Apple security update closes spyware flaw in iPhones, Macs and iWatches
Apple on Monday issued emergency software updates for a critical vulnerability in its products after security researchers disclosed a flaw that allowed highly aggressive spyware from Israel’s NSO Group to hack anyone’s iPhone, Apple Watch or Mac computer into a single device. Allows to infect without clicking.
Apple’s security team has been working round the clock since Tuesday to develop a fix after researchers at Citizen Lab, a cybersecurity monitoring organization at the University of Toronto, found that a Saudi worker’s iPhone had been infected with spyware from the NSO Group. Is.
Spyware called Pegasus used a novel method to invisibly infect an Apple device without the victim’s knowledge for six months. Known as the “zero click remote exploit”, it is considered the Holy Grail of surveillance because it allows governments, mercenaries and criminals to secretly break into a victim’s device without informing the victim. allows.
Using a zero-click transition method, Pegasus can turn on the user’s camera and microphone, record messages, texts, emails, calls — even encrypted messaging and those sent through a phone app like Signal. and send them back to NSO customers in the surrounding governments. World.
“This spyware can do everything an iPhone user can do on their device and more,” said John Scott-Railton, a senior researcher at Citizen Lab.
In the past, victims learned that their devices had been infected with spyware only after receiving a suspicious link on their phone or email. But NSO Group’s zero-click capability gives no such signal to the victim, and enables full access to a person’s digital life. These capabilities can bring millions of dollars to the underground market for hacking tools.
An Apple spokesperson confirmed Citizen Lab’s assessment and said the company plans to add spyware barriers to its next iOS 15 software update, which is expected this year.
NSO Group did not immediately respond to inquiries on Monday.
NSO Group has been in controversy for a long time. The company said it only sells its spyware to governments that meet strict human rights standards. But over the past six years, its Pegasus spyware has gotten into the calls of activists, dissidents, lawyers, doctors, nutritionists and even children in countries like Saudi Arabia, the United Arab Emirates and Mexico.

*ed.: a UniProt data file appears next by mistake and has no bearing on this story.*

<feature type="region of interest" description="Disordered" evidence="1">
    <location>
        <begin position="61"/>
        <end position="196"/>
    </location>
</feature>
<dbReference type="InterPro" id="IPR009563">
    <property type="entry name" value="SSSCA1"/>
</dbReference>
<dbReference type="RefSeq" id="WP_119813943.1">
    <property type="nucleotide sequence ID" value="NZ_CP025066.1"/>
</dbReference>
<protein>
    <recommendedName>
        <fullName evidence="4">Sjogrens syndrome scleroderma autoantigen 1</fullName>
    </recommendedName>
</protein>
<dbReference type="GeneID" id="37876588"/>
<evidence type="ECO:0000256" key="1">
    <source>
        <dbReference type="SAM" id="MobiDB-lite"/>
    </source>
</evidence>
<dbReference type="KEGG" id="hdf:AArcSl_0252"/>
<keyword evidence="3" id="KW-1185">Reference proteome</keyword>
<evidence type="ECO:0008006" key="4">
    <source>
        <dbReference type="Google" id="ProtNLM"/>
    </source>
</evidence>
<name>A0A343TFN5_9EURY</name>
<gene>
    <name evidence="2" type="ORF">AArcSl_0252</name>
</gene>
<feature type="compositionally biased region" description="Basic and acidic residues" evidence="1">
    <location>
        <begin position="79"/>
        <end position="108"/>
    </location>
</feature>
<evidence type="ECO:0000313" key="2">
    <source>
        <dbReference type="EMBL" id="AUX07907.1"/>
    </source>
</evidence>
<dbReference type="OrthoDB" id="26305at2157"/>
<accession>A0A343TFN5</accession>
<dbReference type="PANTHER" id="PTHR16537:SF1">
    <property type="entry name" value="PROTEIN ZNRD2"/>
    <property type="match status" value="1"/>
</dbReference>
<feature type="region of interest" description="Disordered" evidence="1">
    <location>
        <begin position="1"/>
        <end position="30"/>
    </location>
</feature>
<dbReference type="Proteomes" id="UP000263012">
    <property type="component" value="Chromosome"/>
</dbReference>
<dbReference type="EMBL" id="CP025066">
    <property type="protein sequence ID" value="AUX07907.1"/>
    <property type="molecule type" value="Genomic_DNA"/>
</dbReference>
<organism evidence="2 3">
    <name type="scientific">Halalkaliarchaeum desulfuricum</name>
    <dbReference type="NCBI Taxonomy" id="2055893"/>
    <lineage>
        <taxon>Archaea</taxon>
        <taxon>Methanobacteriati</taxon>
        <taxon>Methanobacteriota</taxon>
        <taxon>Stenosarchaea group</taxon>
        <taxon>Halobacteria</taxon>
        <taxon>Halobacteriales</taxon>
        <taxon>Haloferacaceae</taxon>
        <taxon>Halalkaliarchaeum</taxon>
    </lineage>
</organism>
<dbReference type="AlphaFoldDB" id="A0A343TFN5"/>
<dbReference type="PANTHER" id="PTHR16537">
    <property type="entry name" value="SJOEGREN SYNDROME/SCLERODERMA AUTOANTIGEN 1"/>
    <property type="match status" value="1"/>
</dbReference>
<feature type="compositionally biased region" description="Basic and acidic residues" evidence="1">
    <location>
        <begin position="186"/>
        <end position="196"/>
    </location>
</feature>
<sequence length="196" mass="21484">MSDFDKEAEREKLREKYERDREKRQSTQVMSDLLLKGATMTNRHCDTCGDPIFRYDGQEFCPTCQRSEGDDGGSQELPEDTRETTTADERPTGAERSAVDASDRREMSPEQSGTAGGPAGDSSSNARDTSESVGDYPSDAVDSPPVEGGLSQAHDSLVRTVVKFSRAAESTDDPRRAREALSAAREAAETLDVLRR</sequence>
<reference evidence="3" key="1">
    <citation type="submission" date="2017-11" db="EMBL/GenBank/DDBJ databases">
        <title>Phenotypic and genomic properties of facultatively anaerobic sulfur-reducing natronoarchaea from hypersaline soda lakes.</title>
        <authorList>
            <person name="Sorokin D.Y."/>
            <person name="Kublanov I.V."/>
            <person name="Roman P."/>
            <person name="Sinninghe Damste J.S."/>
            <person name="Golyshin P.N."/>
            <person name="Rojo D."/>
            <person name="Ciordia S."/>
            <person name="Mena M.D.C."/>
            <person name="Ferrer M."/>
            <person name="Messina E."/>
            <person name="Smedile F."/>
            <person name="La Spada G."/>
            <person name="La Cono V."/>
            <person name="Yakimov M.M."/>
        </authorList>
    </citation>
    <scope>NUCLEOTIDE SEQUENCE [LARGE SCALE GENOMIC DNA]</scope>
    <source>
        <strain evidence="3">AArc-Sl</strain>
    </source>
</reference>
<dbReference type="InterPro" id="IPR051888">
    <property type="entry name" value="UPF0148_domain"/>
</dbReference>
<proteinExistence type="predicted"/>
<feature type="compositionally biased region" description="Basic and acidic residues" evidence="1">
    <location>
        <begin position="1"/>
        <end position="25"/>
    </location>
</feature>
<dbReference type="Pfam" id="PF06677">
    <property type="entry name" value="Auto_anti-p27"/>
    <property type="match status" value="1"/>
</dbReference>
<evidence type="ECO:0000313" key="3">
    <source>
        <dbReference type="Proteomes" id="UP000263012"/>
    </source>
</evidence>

In July, NSO Group teamed up with a consortium of media organizations following Amnesty International, a human rights watchdog, and Forbidden Stories, a group that focuses on free speech, to publish “The Pegasus Project” after an intense media investigation. became the subject of He said the list included some 50,000 people – including hundreds of journalists, government leaders, dissidents and activists – who were selected as targets by NSO’s clients.
The union did not disclose how it obtained the list, and it was unclear whether the list was aspirational or whether people were actually targeted with NSO spyware.
Among those listed was Azam Ahmed, former bureau chief for the New York Times Mexico City, who has reported extensively on corruption, violence and surveillance in Latin America, including the NSO; and Ben Hubbard, bureau chief for The Times in Beirut, Lebanon, which has investigated rights abuses and corruption in Saudi Arabia and authored a recent biography of Saudi Crown Prince Mohammed bin Salman.
NSO Group co-founder Shalev Hulio vehemently denied the list’s accuracy, telling The Times, “It’s like opening the white pages, picking 50,000 numbers and drawing some conclusions from it.”
NSO’s customers had previously infected their targets using text messages that prompted victims to click on a link. Those links made it possible for journalists to investigate the possible presence of NSO’s spyware. But the new zero-click method makes detecting spyware by journalists and cyber security researchers much harder.
“The commercial spyware industry is going deep,” said Mr Markzak, a researcher at Citizen Lab who helped uncover the exploit over the phone of a Saudi worker.
Mr Scott-Railton urged Apple customers to run their software updates.
“Do you have an Apple product? Update it today,” he said.
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